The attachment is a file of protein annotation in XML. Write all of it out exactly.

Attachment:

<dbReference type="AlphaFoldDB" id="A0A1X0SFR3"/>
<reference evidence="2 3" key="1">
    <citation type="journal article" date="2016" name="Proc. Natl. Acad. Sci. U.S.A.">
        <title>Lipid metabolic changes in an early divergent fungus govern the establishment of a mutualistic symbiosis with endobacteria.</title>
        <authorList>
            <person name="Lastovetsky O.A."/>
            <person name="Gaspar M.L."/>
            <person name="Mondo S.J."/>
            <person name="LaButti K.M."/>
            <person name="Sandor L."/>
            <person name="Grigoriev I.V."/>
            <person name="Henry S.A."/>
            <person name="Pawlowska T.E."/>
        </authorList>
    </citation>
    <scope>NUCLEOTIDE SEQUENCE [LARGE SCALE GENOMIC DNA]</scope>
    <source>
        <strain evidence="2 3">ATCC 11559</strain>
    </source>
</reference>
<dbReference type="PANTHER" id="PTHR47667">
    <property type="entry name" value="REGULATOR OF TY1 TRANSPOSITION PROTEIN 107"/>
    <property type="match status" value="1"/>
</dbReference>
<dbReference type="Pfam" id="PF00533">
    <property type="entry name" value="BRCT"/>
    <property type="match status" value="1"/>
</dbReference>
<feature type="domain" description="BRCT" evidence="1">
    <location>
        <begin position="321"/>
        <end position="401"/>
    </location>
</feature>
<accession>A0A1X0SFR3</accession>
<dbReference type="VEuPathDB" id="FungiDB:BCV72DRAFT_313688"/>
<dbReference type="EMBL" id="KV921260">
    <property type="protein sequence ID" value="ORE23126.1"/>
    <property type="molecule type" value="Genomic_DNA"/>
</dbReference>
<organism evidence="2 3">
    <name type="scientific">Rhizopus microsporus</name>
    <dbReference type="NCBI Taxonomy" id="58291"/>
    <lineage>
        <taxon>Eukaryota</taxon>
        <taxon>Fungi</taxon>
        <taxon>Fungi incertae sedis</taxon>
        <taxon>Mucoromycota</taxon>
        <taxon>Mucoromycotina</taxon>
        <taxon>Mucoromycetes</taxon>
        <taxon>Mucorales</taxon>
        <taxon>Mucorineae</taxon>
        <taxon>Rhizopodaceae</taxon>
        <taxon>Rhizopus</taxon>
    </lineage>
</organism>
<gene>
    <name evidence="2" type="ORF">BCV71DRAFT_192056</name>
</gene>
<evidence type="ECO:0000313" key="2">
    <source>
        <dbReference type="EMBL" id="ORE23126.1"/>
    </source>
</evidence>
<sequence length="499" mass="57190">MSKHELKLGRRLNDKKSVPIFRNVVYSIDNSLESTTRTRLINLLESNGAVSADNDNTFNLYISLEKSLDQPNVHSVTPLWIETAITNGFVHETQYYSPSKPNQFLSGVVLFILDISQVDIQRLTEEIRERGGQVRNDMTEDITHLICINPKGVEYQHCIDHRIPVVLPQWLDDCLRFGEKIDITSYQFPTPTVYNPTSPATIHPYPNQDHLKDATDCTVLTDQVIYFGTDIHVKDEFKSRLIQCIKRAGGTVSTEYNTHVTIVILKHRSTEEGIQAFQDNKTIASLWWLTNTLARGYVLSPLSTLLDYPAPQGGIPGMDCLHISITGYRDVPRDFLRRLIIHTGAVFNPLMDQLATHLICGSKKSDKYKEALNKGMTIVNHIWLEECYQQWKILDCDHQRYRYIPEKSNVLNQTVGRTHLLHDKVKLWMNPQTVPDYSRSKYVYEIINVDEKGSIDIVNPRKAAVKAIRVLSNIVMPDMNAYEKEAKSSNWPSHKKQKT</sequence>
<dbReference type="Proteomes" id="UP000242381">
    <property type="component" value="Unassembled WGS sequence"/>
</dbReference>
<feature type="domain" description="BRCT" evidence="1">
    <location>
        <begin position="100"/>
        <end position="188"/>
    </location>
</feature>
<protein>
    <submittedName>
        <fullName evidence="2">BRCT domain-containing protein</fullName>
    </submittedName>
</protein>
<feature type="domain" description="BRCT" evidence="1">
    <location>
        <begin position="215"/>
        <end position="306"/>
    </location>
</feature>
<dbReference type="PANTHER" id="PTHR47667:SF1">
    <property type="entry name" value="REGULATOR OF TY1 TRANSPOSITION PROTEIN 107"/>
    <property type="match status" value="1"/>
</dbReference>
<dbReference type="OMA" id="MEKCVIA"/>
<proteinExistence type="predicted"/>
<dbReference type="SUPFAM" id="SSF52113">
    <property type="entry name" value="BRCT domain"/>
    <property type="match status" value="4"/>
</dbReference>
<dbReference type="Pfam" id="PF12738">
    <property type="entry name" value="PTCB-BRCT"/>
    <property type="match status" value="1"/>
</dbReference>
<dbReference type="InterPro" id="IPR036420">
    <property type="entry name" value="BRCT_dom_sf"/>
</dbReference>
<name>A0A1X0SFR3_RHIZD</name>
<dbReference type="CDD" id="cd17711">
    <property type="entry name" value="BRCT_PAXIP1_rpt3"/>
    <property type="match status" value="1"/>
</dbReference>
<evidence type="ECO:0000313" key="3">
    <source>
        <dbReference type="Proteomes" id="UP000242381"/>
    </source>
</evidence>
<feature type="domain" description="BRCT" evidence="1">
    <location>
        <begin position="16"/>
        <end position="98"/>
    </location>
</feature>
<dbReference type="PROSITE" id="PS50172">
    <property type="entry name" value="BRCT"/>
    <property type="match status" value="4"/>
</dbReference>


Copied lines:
<dbReference type="AlphaFoldDB" id="A0A1X0SFR3"/>
<reference evidence="2 3" key="1">
    <citation type="journal article" date="2016" name="Proc. Natl. Acad. Sci. U.S.A.">
        <title>Lipid metabolic changes in an early divergent fungus govern the establishment of a mutualistic symbiosis with endobacteria.</title>
        <authorList>
            <person name="Lastovetsky O.A."/>
            <person name="Gaspar M.L."/>
            <person name="Mondo S.J."/>
            <person name="LaButti K.M."/>
            <person name="Sandor L."/>
            <person name="Grigoriev I.V."/>
            <person name="Henry S.A."/>
            <person name="Pawlowska T.E."/>
        </authorList>
    </citation>
    <scope>NUCLEOTIDE SEQUENCE [LARGE SCALE GENOMIC DNA]</scope>
    <source>
        <strain evidence="2 3">ATCC 11559</strain>
    </source>
</reference>
<dbReference type="PANTHER" id="PTHR47667">
    <property type="entry name" value="REGULATOR OF TY1 TRANSPOSITION PROTEIN 107"/>
    <property type="match status" value="1"/>
</dbReference>
<dbReference type="Pfam" id="PF00533">
    <property type="entry name" value="BRCT"/>
    <property type="match status" value="1"/>
</dbReference>
<feature type="domain" description="BRCT" evidence="1">
    <location>
        <begin position="321"/>
        <end position="401"/>
    </location>
</feature>
<accession>A0A1X0SFR3</accession>
<dbReference type="VEuPathDB" id="FungiDB:BCV72DRAFT_313688"/>
<dbReference type="EMBL" id="KV921260">
    <property type="protein sequence ID" value="ORE23126.1"/>
    <property type="molecule type" value="Genomic_DNA"/>
</dbReference>
<organism evidence="2 3">
    <name type="scientific">Rhizopus microsporus</name>
    <dbReference type="NCBI Taxonomy" id="58291"/>
    <lineage>
        <taxon>Eukaryota</taxon>
        <taxon>Fungi</taxon>
        <taxon>Fungi incertae sedis</taxon>
        <taxon>Mucoromycota</taxon>
        <taxon>Mucoromycotina</taxon>
        <taxon>Mucoromycetes</taxon>
        <taxon>Mucorales</taxon>
        <taxon>Mucorineae</taxon>
        <taxon>Rhizopodaceae</taxon>
        <taxon>Rhizopus</taxon>
    </lineage>
</organism>
<gene>
    <name evidence="2" type="ORF">BCV71DRAFT_192056</name>
</gene>
<evidence type="ECO:0000313" key="2">
    <source>
        <dbReference type="EMBL" id="ORE23126.1"/>
    </source>
</evidence>
<sequence length="499" mass="57190">MSKHELKLGRRLNDKKSVPIFRNVVYSIDNSLESTTRTRLINLLESNGAVSADNDNTFNLYISLEKSLDQPNVHSVTPLWIETAITNGFVHETQYYSPSKPNQFLSGVVLFILDISQVDIQRLTEEIRERGGQVRNDMTEDITHLICINPKGVEYQHCIDHRIPVVLPQWLDDCLRFGEKIDITSYQFPTPTVYNPTSPATIHPYPNQDHLKDATDCTVLTDQVIYFGTDIHVKDEFKSRLIQCIKRAGGTVSTEYNTHVTIVILKHRSTEEGIQAFQDNKTIASLWWLTNTLARGYVLSPLSTLLDYPAPQGGIPGMDCLHISITGYRDVPRDFLRRLIIHTGAVFNPLMDQLATHLICGSKKSDKYKEALNKGMTIVNHIWLEECYQQWKILDCDHQRYRYIPEKSNVLNQTVGRTHLLHDKVKLWMNPQTVPDYSRSKYVYEIINVDEKGSIDIVNPRKAAVKAIRVLSNIVMPDMNAYEKEAKSSNWPSHKKQKT</sequence>
<dbReference type="Proteomes" id="UP000242381">
    <property type="component" value="Unassembled WGS sequence"/>
</dbReference>
<feature type="domain" description="BRCT" evidence="1">
    <location>
        <begin position="100"/>
        <end position="188"/>
    </location>
</feature>
<protein>
    <submittedName>
        <fullName evidence="2">BRCT domain-containing protein</fullName>
    </submittedName>
</protein>
<feature type="domain" description="BRCT" evidence="1">
    <location>
        <begin position="215"/>
        <end position="306"/>
    </location>
</feature>
<dbReference type="PANTHER" id="PTHR47667:SF1">
    <property type="entry name" value="REGULATOR OF TY1 TRANSPOSITION PROTEIN 107"/>
    <property type="match status" value="1"/>
</dbReference>
<dbReference type="OMA" id="MEKCVIA"/>
<proteinExistence type="predicted"/>
<dbReference type="SUPFAM" id="SSF52113">
    <property type="entry name" value="BRCT domain"/>
    <property type="match status" value="4"/>
</dbReference>
<dbReference type="Pfam" id="PF12738">
    <property type="entry name" value="PTCB-BRCT"/>
    <property type="match status" value="1"/>
</dbReference>
<dbReference type="InterPro" id="IPR036420">
    <property type="entry name" value="BRCT_dom_sf"/>
</dbReference>
<name>A0A1X0SFR3_RHIZD</name>
<dbReference type="CDD" id="cd17711">
    <property type="entry name" value="BRCT_PAXIP1_rpt3"/>
    <property type="match status" value="1"/>
</dbReference>
<evidence type="ECO:0000313" key="3">
    <source>
        <dbReference type="Proteomes" id="UP000242381"/>
    </source>
</evidence>
<feature type="domain" description="BRCT" evidence="1">
    <location>
        <begin position="16"/>
        <end position="98"/>
    </location>
</feature>
<dbReference type="PROSITE" id="PS50172">
    <property type="entry name" value="BRCT"/>
    <property type="match status" value="4"/>
</dbReference>